NPR Quits Twitter, Eliminating A Prominent Source Of Fake News On Platform

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National Public Radio (NPR) says it will cease association with Twitter.

The publicly-funded outlet released a statement Wednesday announcing the move. NPR cites Elon Musk recently labeling the brand “US state-affiliated media” on the platform for its decision to depart, saying:

“NPR’s organizational accounts will no longer be active on Twitter because the platform is taking actions that undermine our credibility by falsely implying that we are not editorially independent,” the broadcaster said in a statement. “We are not putting our journalism on platforms that have demonstrated an interest in undermining our credibility and the public’s understanding of our editorial independence.”

Well, that’s certainly one way to eliminate a source of fake news on Twitter.

Over the weekend, Twitter updated NPR’s label to “government-funded media.” However, NPR CEO John Lansing called said update “unacceptable.”

Lansing says the tag undermines its credibility.

We disagree.

A) NPR did that to itself by publishing articles such as a recent one arguing biological men do not have an athletic advantage over women. B) The label is quite accurate.

NPR is a type of government-funded media. The outlet is dependent on taxpayer funding.

Don’t take our word for it. Take NPR’s.

Per its own website, “Federal funding is essential to public radio’s service to the American public and its continuation is critical for both stations and program producers, including NPR.”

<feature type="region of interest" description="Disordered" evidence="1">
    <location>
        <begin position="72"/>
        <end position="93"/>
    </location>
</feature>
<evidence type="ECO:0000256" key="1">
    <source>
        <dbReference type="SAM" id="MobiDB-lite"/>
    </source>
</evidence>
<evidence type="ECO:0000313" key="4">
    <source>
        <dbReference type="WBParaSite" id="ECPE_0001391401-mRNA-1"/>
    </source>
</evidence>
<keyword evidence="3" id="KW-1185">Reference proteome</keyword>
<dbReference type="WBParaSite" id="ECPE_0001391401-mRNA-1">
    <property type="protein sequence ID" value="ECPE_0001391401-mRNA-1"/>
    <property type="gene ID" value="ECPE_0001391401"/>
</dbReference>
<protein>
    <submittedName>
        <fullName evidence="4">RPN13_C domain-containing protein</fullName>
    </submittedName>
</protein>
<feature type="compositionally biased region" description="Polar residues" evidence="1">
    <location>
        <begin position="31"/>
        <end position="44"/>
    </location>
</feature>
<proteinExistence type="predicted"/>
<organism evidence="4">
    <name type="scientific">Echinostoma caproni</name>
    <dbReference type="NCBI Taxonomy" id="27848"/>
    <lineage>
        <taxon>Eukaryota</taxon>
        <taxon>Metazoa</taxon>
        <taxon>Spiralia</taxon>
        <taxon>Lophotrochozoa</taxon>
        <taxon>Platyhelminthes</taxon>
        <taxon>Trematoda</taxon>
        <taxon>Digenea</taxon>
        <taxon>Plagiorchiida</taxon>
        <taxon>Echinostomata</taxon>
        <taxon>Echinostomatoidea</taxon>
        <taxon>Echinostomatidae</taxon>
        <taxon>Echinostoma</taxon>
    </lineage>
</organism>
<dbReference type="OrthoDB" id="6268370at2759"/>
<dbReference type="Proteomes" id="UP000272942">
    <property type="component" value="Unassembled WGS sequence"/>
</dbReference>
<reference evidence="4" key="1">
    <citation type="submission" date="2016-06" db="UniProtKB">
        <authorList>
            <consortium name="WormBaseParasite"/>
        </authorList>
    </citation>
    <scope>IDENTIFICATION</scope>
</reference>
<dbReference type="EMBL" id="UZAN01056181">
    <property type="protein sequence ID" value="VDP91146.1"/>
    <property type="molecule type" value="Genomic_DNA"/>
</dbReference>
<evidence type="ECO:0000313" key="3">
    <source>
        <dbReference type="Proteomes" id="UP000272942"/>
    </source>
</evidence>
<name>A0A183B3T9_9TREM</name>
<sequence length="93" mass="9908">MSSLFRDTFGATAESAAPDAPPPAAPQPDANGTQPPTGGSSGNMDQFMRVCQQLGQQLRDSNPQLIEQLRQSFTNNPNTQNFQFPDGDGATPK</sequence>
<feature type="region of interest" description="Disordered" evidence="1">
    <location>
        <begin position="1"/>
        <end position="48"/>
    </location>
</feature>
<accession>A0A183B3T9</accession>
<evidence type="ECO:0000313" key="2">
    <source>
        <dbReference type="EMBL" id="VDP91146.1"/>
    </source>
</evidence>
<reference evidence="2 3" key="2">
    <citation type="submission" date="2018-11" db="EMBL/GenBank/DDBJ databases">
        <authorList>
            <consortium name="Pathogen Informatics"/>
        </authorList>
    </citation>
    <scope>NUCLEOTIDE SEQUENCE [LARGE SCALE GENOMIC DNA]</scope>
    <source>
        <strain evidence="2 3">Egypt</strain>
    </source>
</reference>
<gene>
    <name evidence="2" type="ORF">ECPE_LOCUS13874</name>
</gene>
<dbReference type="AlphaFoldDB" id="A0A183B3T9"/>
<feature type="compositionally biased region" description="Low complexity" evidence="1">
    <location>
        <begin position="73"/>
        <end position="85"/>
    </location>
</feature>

And as a Washington DC radio host Vince Coglianese cites, NPR’s claim that it receives just 1 percent of funding from the federal government is deceiving.

That percentage includes only direct grants. Yet fees from 1,000+ member stations account for the second largest source of revenue at NPR, stations in which as much as 23 percent of funding comes via taxpayer dollars.

Government-funded media, indeed.

NPR leaves Twitter.

Next, NPR’s departure from Twitter could be short-lived. It would not be the first left-wing account to claim its exit only to return shortly after.

Hey, Stephen King is still tweeting.

NPR needs Twitter more than the inverse.

While only 8 percent of the US population is “active” on Twitter, the platform indirectly affects a much higher percentage of the population.

Twitter is the de-facto aggregator of news, which various sources use to create rundowns, aggregate articles, and talking points — accounting for a reach far greater than 8 percent of society.

Television bookers and writers spend much time scouring the social media service for content. So while readership may not drop substantially sans Twitter, NPR articles are less likely to receive references on cable news or citation from other publications that discover most content via Twitter.

Set the over/under at two months for a return for the government-funded media account called @NPR.

Written by Bobby Burack

Bobby Burack is a writer for OutKick where he reports and analyzes the latest topics in media, culture, sports, and politics..

Burack has become a prominent voice in media and has been featured on several shows across OutKick and industry related podcasts and radio stations.


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  1. This is simple. If they don’t want to be identified as “state sponsored media,” then refuse all federal funding and operate as an independent station. Given the fact that NPR is completely partisan, it makes no sense that they receive federal funds anyway.

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